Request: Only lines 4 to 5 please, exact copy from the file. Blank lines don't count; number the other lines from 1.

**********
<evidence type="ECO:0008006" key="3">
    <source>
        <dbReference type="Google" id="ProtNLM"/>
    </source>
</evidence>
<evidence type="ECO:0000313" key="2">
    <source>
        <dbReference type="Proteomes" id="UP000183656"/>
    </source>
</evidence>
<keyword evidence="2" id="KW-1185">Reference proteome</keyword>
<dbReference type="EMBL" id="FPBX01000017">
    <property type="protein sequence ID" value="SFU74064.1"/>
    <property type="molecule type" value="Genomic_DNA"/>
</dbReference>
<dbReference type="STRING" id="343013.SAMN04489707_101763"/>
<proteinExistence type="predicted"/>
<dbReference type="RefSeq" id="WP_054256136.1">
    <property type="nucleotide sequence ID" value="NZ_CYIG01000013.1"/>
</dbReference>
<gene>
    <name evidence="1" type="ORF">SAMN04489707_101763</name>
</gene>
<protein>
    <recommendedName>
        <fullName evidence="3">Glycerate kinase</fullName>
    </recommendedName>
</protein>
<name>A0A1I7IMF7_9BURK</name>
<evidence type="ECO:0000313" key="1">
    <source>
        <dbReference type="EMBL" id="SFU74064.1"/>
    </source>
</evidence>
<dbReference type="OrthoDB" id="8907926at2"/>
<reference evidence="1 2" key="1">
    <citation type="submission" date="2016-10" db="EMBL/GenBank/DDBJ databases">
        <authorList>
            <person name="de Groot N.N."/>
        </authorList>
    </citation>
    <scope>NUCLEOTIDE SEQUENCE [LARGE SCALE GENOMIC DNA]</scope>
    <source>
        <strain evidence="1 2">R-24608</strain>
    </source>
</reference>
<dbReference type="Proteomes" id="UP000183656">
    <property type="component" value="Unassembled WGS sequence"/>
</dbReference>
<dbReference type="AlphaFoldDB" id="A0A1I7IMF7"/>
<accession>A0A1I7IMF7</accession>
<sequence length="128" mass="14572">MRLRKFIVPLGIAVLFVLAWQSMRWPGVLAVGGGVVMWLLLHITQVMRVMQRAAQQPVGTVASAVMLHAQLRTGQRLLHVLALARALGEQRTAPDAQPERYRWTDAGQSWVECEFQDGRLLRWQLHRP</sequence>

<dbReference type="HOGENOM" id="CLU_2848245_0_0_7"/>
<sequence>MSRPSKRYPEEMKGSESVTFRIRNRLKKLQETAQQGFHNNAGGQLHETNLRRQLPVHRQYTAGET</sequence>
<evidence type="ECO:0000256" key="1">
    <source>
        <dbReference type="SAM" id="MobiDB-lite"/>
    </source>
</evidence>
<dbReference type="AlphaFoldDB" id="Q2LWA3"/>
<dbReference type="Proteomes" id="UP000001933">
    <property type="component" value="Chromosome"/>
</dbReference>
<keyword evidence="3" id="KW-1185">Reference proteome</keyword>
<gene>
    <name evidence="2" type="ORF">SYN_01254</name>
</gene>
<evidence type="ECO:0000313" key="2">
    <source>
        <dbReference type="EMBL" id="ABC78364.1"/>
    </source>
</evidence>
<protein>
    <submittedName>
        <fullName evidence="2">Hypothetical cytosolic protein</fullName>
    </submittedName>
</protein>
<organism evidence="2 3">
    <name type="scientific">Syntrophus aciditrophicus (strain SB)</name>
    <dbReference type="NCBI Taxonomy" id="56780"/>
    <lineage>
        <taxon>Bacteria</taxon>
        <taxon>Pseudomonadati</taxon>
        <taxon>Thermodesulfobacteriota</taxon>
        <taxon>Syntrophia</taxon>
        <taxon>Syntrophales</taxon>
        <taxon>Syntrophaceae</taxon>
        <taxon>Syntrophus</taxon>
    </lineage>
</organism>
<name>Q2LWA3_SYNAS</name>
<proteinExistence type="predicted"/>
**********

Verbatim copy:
    </source>
</evidence>